I am alive and I play


The story of the first black artist from the French scene.

Words by Pauline Bordaneil

They were two – one white, one black – called Footit and Chocolat. Both clowns, both famous but only one of them will be presented here. And not just anyone:

Chocolat was the first black artist from the French scene unanimously celebrated at the beginning of the 20th century. It’s been a long time but you’ll see that his desire of integration is still a topical question. Thanks to the book of Gérard Noiriel “Chocolat clown nègre. L’histoire oubliée du premier artiste noir de la scène française”, I can tell you his story.

His civil name was Rafael. Born in Havana, he was a slave like his parents. Sold to a Portuguese merchant, Rafael crossed the Atlantic Ocean at the age of 8 or 10. A few years later, he ran away. Rafael was now in control of his life, struggling to survive but proud of his new condition. Like migrants that leave their country in the pursuit of a better life, Rafael abandoned his condition of enslaved man. Brought by his owner like merchandise, he subsisted all his life without any papers, as we see today so many times, people fleeing from their war-ridden countries and being denied entry for lack of space, will or ID.

In 1885, Rafael met the clown Tony Grice. Seduced by his strength and his comical talent, Grice hired him. By his side, Rafael learn the profession of “tumbler”, the one receiving slaps on stage. One year later, Rafael was in Paris, cosmopolitan city par excellence in The Belle Epoque.

Even if Paris was cosmopolitan, the black community had to face severe prejudices. Black people were objects of curiosity. This racial voyeurism was exploited by entrepreneurs with the backing up of anthropological science. In a sense, this exposure still exists and not only for the black community. In this world full of screens and speeches, images play with our senses. We must not yield to their pressure, to avoid creating useless fears. In the end, we’re all foreigners.

Black performers were often referred to by two nicknames: Chocolat or Bamboula. In the circus, the skin color of Rafael or should I say Chocolat is a scar, a sign of recognition. Being the only black combined strangeness with celebrity.

The “famous” Chocolat turned into “friendly” Chocolat when Rafael split with Tony Grice. He became an Artist. Not because he was black, but because he was truly gifted. In 1894, Chocolat and Footit created their own duo. In less than ten years, Chocolat became an emblematic character of the cultural life in Paris. The integration was on. Back then, Rafael lived the american dream in Paris. With his courage and his determination, he managed to find his place in this society that was both modern and old-fashioned.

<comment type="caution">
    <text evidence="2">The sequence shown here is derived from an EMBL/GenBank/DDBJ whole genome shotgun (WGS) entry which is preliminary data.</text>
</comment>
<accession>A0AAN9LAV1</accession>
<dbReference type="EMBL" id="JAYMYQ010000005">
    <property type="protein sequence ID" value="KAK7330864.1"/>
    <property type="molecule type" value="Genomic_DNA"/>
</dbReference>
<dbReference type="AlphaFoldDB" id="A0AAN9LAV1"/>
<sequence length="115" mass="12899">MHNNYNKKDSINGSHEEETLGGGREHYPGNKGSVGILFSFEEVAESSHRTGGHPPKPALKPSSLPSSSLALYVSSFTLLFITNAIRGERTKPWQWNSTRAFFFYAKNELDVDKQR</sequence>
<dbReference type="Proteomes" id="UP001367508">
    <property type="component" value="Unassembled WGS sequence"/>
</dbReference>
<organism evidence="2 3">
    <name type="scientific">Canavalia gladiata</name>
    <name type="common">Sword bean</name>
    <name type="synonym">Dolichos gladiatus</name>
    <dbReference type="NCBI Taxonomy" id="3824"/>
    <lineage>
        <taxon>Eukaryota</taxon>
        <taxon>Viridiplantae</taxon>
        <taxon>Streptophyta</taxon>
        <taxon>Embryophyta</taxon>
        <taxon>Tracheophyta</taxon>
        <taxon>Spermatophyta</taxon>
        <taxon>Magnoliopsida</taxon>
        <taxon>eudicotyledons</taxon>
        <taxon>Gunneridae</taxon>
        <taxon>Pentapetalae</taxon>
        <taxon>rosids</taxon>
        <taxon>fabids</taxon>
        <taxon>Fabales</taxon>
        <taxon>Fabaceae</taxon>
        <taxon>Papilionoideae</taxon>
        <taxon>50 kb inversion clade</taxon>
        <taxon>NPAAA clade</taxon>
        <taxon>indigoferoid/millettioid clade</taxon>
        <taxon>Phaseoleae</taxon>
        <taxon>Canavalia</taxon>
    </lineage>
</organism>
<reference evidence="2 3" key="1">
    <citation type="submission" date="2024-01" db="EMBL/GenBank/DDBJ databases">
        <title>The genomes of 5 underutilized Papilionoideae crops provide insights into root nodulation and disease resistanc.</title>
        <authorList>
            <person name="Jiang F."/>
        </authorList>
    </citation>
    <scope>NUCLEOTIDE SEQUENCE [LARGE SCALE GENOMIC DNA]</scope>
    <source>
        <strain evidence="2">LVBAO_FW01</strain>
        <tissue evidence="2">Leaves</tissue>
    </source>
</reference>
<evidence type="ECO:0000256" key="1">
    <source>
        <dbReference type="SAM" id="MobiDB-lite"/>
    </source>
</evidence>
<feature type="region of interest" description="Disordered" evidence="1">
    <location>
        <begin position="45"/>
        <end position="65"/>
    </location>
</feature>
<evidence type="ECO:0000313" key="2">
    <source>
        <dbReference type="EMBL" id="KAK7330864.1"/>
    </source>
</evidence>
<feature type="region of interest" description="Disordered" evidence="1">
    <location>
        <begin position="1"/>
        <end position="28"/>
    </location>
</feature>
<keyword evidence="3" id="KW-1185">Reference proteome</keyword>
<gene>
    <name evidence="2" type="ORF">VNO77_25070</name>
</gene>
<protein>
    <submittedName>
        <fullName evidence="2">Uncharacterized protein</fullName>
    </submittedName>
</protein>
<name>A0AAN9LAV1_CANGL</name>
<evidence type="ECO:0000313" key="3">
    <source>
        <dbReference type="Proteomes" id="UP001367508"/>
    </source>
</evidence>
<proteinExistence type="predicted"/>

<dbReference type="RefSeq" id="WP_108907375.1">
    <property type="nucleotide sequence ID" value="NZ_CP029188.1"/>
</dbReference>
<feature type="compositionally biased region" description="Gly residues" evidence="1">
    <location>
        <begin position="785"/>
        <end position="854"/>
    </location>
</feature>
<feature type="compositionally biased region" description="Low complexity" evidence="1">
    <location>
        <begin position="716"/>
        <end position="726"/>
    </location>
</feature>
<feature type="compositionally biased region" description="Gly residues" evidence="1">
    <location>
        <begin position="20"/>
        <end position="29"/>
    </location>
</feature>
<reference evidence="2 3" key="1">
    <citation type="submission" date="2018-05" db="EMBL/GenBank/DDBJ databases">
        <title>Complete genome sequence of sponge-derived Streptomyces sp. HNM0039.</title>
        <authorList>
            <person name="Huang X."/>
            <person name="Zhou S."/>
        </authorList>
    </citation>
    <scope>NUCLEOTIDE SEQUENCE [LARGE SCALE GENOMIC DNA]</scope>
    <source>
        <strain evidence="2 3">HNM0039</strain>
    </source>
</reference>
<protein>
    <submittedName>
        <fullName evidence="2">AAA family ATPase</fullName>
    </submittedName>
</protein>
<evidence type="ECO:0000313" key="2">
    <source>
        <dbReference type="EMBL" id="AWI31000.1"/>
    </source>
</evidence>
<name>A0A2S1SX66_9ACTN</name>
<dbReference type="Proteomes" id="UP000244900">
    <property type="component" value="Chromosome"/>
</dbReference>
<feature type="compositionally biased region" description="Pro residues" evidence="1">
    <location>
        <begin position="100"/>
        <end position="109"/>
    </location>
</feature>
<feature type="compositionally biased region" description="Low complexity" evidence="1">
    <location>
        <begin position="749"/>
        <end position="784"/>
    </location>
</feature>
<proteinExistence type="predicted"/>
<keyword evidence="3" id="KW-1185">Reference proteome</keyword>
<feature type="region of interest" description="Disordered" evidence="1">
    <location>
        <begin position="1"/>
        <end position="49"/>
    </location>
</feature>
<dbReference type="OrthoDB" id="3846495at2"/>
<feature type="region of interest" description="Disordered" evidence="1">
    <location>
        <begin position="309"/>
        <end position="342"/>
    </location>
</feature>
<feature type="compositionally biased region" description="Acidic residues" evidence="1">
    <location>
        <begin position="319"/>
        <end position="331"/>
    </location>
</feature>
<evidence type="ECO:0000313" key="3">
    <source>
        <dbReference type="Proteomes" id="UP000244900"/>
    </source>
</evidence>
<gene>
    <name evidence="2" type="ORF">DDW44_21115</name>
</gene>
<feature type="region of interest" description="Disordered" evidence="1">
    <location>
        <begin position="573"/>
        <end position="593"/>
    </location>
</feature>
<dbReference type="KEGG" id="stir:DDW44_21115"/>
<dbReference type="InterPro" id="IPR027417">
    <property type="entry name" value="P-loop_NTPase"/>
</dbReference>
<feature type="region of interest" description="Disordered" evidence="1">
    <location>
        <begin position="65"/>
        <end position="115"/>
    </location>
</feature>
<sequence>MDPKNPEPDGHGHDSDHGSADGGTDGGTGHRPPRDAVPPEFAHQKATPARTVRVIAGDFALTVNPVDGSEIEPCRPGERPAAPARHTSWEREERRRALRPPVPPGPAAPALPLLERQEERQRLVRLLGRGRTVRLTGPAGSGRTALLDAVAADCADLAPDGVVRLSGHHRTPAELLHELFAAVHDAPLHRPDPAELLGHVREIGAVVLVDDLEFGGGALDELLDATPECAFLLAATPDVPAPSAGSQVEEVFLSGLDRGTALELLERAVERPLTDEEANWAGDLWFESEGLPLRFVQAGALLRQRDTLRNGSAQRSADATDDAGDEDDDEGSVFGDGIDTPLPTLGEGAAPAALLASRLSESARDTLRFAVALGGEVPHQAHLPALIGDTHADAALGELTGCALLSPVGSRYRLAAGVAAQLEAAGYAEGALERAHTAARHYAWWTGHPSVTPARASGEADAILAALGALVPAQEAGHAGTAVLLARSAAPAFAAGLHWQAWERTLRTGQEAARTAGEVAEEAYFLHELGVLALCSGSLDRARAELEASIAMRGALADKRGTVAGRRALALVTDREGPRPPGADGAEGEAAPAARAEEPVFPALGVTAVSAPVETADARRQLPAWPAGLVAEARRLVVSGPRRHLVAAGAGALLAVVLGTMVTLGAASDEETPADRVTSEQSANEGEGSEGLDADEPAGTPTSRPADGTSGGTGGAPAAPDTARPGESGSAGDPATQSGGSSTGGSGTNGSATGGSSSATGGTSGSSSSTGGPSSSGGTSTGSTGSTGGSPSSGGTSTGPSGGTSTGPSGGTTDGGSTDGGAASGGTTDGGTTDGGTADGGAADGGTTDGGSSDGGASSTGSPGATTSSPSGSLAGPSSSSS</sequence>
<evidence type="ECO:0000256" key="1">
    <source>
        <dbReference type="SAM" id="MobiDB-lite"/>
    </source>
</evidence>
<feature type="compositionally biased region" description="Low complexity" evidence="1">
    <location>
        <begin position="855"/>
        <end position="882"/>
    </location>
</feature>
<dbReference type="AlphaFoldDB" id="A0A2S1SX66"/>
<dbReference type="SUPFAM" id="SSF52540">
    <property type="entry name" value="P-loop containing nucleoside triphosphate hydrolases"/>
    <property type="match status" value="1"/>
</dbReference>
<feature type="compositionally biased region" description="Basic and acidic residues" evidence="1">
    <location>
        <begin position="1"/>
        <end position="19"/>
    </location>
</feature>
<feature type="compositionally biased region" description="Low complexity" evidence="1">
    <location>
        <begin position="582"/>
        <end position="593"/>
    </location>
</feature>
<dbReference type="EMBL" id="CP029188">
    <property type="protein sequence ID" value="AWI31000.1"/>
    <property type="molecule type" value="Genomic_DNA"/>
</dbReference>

Rafael had many skills. A great dancer, a sassy impersonator. His skin color as disguise. Chocolat was not seen as the representative of the black community. There was no question of stereotypes even if the “negro” was always drafted to play the “exotic” role.

Rafael was always in his character. Years discarded all differentiations between the artist and his part. With this role, Chocolat dealt with unkind comments with humour. He claimed his affiliation to the circus world, which has no color or homeland. In a circus, your past or your skin doesn’t matter, you just have to share your talent with the audience.

Footit and Chocolat symbolized colonial domination, white on black. Humiliation of the “negro” with a bent knee prevailed as in the first minstrels shows. Chocolat was seen as a circus character. The public had no shame or culpability. Just the idea of interbreeding seemed impossible.


But then, things started to change.

In 1877, the show “Black Dandy” was in Paris. Finally, an all-black cast in a variety show.

In 1898, Hégesippe Légitimus was the first black deputy in the French Government. Meanwhile, in the United-States, the lynching of black people continued.

In 1902, the cake-walk dance becomes popular in France.

After the First World War, the «negro» is good. He fought for the country in colonials troops.

In 1925, Josephine Baker is the star of the “Negro Revue” in Paris.

Members of the black community were now regarded as human beings. Black history, traditions, and culture started to be of importance. It was now impossible to show a white clown beat a black one. We could not laugh anymore. The word racism is born.

In 1905, the duo’s contract is not updated. Facing new contenders like the cinema or sport events (boxe, cycling), clowns are deeply affected. Their art is not universal, it conveys references that we cannot understand if we ignore the national language. Clowns had to become mute to be international. Seeing someone with make-up falling is always funny at 7 as at 77 years old.

Without any papers or job, the material situation of Rafael was getting worse. In 1912, he created a new duo of clowns with his son Eugene called “Tablette et Chocolat”. Rafael kept his tumbler position, but this adventure didn’t last long. Eugene had to fight for his country, but Chocolat didn’t give up. Until the end he would make people laugh.


Rafael/Chocolat was a shooting star. Nearly always represented as a humiliated “negro” in the rares writings or pictures which have been found, he spent all of his life fighting against stereotypes. His renown was immense. He conquered his freedom through the circus world. Chocolat stood for his dignity not only as a black person, but as a person like you and me.

November 4, 1917, the clown Chocolat died.

Pauline Bordaneil is an independent curator. Her research focuses on the underside of artistic creation through its objects and rituals; as well as the relationship between artist-curator and theory-practice.